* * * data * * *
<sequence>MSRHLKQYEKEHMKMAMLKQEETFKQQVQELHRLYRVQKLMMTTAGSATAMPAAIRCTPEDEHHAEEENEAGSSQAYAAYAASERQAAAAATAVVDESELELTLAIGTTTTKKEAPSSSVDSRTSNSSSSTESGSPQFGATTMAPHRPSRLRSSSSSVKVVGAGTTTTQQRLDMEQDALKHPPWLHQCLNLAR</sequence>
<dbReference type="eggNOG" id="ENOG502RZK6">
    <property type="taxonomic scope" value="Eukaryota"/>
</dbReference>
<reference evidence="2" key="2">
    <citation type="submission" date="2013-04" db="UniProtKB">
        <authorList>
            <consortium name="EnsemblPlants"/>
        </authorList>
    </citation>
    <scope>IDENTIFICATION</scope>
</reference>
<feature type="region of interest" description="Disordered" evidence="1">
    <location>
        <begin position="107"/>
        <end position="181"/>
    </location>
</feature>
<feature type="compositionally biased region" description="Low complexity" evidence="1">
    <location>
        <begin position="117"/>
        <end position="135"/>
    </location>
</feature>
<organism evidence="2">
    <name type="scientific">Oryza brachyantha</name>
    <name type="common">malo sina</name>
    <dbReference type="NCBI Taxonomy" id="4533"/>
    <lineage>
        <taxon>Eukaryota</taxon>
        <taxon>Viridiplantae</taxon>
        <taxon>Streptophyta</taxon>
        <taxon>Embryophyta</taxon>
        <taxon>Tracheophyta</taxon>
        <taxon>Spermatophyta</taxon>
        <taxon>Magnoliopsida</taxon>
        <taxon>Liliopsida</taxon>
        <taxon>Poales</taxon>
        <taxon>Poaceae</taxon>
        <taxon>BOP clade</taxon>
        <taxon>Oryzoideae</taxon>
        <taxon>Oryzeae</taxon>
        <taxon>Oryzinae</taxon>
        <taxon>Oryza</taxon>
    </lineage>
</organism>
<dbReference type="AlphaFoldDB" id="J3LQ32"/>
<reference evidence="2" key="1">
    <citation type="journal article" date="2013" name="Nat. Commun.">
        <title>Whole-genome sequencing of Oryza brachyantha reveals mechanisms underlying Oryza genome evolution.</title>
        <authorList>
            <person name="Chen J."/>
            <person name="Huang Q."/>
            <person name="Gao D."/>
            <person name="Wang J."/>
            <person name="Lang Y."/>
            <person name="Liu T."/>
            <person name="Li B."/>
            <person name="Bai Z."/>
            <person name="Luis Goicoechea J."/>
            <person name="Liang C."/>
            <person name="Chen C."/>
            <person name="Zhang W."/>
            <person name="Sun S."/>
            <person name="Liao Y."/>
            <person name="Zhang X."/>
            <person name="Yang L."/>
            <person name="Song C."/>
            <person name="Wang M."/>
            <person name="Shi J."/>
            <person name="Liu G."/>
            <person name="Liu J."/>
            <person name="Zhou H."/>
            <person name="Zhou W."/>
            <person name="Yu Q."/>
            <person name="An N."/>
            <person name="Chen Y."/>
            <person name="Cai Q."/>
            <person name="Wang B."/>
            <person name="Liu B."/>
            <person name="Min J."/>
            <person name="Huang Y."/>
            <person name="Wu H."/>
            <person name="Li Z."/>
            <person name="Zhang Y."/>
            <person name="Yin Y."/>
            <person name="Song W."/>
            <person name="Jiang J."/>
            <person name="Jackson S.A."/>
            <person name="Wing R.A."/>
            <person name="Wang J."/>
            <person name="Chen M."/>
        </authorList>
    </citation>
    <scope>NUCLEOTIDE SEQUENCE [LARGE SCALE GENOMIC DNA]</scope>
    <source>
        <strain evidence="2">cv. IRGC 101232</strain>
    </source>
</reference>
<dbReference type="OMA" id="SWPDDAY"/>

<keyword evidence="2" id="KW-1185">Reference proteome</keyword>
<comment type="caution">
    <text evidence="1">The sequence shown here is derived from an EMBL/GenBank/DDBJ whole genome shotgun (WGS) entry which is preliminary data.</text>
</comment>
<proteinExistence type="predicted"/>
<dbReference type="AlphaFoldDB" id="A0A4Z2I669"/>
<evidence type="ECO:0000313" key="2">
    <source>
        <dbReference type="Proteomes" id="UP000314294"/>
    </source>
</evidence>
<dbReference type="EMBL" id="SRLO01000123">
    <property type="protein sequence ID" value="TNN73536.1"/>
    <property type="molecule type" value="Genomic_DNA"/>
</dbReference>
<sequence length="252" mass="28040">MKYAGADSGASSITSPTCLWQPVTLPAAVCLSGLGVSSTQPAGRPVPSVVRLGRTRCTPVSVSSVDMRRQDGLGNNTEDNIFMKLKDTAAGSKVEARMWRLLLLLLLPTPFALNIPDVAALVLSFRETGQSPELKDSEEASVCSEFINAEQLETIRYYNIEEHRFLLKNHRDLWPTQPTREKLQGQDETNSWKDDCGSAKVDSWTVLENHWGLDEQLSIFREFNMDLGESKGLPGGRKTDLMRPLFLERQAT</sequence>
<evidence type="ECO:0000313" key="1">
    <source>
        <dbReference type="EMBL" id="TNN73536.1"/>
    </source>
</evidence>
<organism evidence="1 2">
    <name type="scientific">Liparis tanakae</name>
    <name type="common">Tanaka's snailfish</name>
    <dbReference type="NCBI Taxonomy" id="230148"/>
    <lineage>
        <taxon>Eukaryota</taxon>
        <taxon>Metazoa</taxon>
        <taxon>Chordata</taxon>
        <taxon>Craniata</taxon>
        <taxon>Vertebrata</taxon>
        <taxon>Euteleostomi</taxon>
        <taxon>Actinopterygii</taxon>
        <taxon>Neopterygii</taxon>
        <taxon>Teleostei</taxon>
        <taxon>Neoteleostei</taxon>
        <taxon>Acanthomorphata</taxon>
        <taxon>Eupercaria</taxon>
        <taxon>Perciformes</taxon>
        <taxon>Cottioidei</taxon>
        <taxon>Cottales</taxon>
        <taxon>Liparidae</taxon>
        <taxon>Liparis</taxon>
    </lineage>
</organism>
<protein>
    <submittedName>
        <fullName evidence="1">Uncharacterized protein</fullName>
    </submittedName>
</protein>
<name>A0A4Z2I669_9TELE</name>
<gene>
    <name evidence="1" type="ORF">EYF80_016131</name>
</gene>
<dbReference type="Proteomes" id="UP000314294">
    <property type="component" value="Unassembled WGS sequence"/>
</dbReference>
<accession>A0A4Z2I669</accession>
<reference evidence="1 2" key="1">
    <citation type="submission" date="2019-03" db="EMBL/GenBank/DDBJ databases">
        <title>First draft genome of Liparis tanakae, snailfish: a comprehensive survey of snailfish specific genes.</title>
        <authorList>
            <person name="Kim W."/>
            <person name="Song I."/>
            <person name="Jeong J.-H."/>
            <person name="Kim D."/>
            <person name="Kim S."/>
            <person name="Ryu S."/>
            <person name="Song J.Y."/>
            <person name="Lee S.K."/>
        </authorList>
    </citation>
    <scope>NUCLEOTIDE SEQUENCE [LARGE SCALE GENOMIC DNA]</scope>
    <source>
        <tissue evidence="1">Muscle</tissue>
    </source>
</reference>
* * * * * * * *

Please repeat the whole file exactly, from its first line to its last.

<sequence>MSRHLKQYEKEHMKMAMLKQEETFKQQVQELHRLYRVQKLMMTTAGSATAMPAAIRCTPEDEHHAEEENEAGSSQAYAAYAASERQAAAAATAVVDESELELTLAIGTTTTKKEAPSSSVDSRTSNSSSSTESGSPQFGATTMAPHRPSRLRSSSSSVKVVGAGTTTTQQRLDMEQDALKHPPWLHQCLNLAR</sequence>
<dbReference type="eggNOG" id="ENOG502RZK6">
    <property type="taxonomic scope" value="Eukaryota"/>
</dbReference>
<reference evidence="2" key="2">
    <citation type="submission" date="2013-04" db="UniProtKB">
        <authorList>
            <consortium name="EnsemblPlants"/>
        </authorList>
    </citation>
    <scope>IDENTIFICATION</scope>
</reference>
<feature type="region of interest" description="Disordered" evidence="1">
    <location>
        <begin position="107"/>
        <end position="181"/>
    </location>
</feature>
<feature type="compositionally biased region" description="Low complexity" evidence="1">
    <location>
        <begin position="117"/>
        <end position="135"/>
    </location>
</feature>
<organism evidence="2">
    <name type="scientific">Oryza brachyantha</name>
    <name type="common">malo sina</name>
    <dbReference type="NCBI Taxonomy" id="4533"/>
    <lineage>
        <taxon>Eukaryota</taxon>
        <taxon>Viridiplantae</taxon>
        <taxon>Streptophyta</taxon>
        <taxon>Embryophyta</taxon>
        <taxon>Tracheophyta</taxon>
        <taxon>Spermatophyta</taxon>
        <taxon>Magnoliopsida</taxon>
        <taxon>Liliopsida</taxon>
        <taxon>Poales</taxon>
        <taxon>Poaceae</taxon>
        <taxon>BOP clade</taxon>
        <taxon>Oryzoideae</taxon>
        <taxon>Oryzeae</taxon>
        <taxon>Oryzinae</taxon>
        <taxon>Oryza</taxon>
    </lineage>
</organism>
<dbReference type="AlphaFoldDB" id="J3LQ32"/>
<reference evidence="2" key="1">
    <citation type="journal article" date="2013" name="Nat. Commun.">
        <title>Whole-genome sequencing of Oryza brachyantha reveals mechanisms underlying Oryza genome evolution.</title>
        <authorList>
            <person name="Chen J."/>
            <person name="Huang Q."/>
            <person name="Gao D."/>
            <person name="Wang J."/>
            <person name="Lang Y."/>
            <person name="Liu T."/>
            <person name="Li B."/>
            <person name="Bai Z."/>
            <person name="Luis Goicoechea J."/>
            <person name="Liang C."/>
            <person name="Chen C."/>
            <person name="Zhang W."/>
            <person name="Sun S."/>
            <person name="Liao Y."/>
            <person name="Zhang X."/>
            <person name="Yang L."/>
            <person name="Song C."/>
            <person name="Wang M."/>
            <person name="Shi J."/>
            <person name="Liu G."/>
            <person name="Liu J."/>
            <person name="Zhou H."/>
            <person name="Zhou W."/>
            <person name="Yu Q."/>
            <person name="An N."/>
            <person name="Chen Y."/>
            <person name="Cai Q."/>
            <person name="Wang B."/>
            <person name="Liu B."/>
            <person name="Min J."/>
            <person name="Huang Y."/>
            <person name="Wu H."/>
            <person name="Li Z."/>
            <person name="Zhang Y."/>
            <person name="Yin Y."/>
            <person name="Song W."/>
            <person name="Jiang J."/>
            <person name="Jackson S.A."/>
            <person name="Wing R.A."/>
            <person name="Wang J."/>
            <person name="Chen M."/>
        </authorList>
    </citation>
    <scope>NUCLEOTIDE SEQUENCE [LARGE SCALE GENOMIC DNA]</scope>
    <source>
        <strain evidence="2">cv. IRGC 101232</strain>
    </source>
</reference>
<dbReference type="OMA" id="SWPDDAY"/>

<keyword evidence="2" id="KW-1185">Reference proteome</keyword>
<comment type="caution">
    <text evidence="1">The sequence shown here is derived from an EMBL/GenBank/DDBJ whole genome shotgun (WGS) entry which is preliminary data.</text>
</comment>
<proteinExistence type="predicted"/>
<dbReference type="AlphaFoldDB" id="A0A4Z2I669"/>
<evidence type="ECO:0000313" key="2">
    <source>
        <dbReference type="Proteomes" id="UP000314294"/>
    </source>
</evidence>
<dbReference type="EMBL" id="SRLO01000123">
    <property type="protein sequence ID" value="TNN73536.1"/>
    <property type="molecule type" value="Genomic_DNA"/>
</dbReference>
<sequence length="252" mass="28040">MKYAGADSGASSITSPTCLWQPVTLPAAVCLSGLGVSSTQPAGRPVPSVVRLGRTRCTPVSVSSVDMRRQDGLGNNTEDNIFMKLKDTAAGSKVEARMWRLLLLLLLPTPFALNIPDVAALVLSFRETGQSPELKDSEEASVCSEFINAEQLETIRYYNIEEHRFLLKNHRDLWPTQPTREKLQGQDETNSWKDDCGSAKVDSWTVLENHWGLDEQLSIFREFNMDLGESKGLPGGRKTDLMRPLFLERQAT</sequence>
<evidence type="ECO:0000313" key="1">
    <source>
        <dbReference type="EMBL" id="TNN73536.1"/>
    </source>
</evidence>
<organism evidence="1 2">
    <name type="scientific">Liparis tanakae</name>
    <name type="common">Tanaka's snailfish</name>
    <dbReference type="NCBI Taxonomy" id="230148"/>
    <lineage>
        <taxon>Eukaryota</taxon>
        <taxon>Metazoa</taxon>
        <taxon>Chordata</taxon>
        <taxon>Craniata</taxon>
        <taxon>Vertebrata</taxon>
        <taxon>Euteleostomi</taxon>
        <taxon>Actinopterygii</taxon>
        <taxon>Neopterygii</taxon>
        <taxon>Teleostei</taxon>
        <taxon>Neoteleostei</taxon>
        <taxon>Acanthomorphata</taxon>
        <taxon>Eupercaria</taxon>
        <taxon>Perciformes</taxon>
        <taxon>Cottioidei</taxon>
        <taxon>Cottales</taxon>
        <taxon>Liparidae</taxon>
        <taxon>Liparis</taxon>
    </lineage>
</organism>
<protein>
    <submittedName>
        <fullName evidence="1">Uncharacterized protein</fullName>
    </submittedName>
</protein>
<name>A0A4Z2I669_9TELE</name>
<gene>
    <name evidence="1" type="ORF">EYF80_016131</name>
</gene>
<dbReference type="Proteomes" id="UP000314294">
    <property type="component" value="Unassembled WGS sequence"/>
</dbReference>
<accession>A0A4Z2I669</accession>
<reference evidence="1 2" key="1">
    <citation type="submission" date="2019-03" db="EMBL/GenBank/DDBJ databases">
        <title>First draft genome of Liparis tanakae, snailfish: a comprehensive survey of snailfish specific genes.</title>
        <authorList>
            <person name="Kim W."/>
            <person name="Song I."/>
            <person name="Jeong J.-H."/>
            <person name="Kim D."/>
            <person name="Kim S."/>
            <person name="Ryu S."/>
            <person name="Song J.Y."/>
            <person name="Lee S.K."/>
        </authorList>
    </citation>
    <scope>NUCLEOTIDE SEQUENCE [LARGE SCALE GENOMIC DNA]</scope>
    <source>
        <tissue evidence="1">Muscle</tissue>
    </source>
</reference>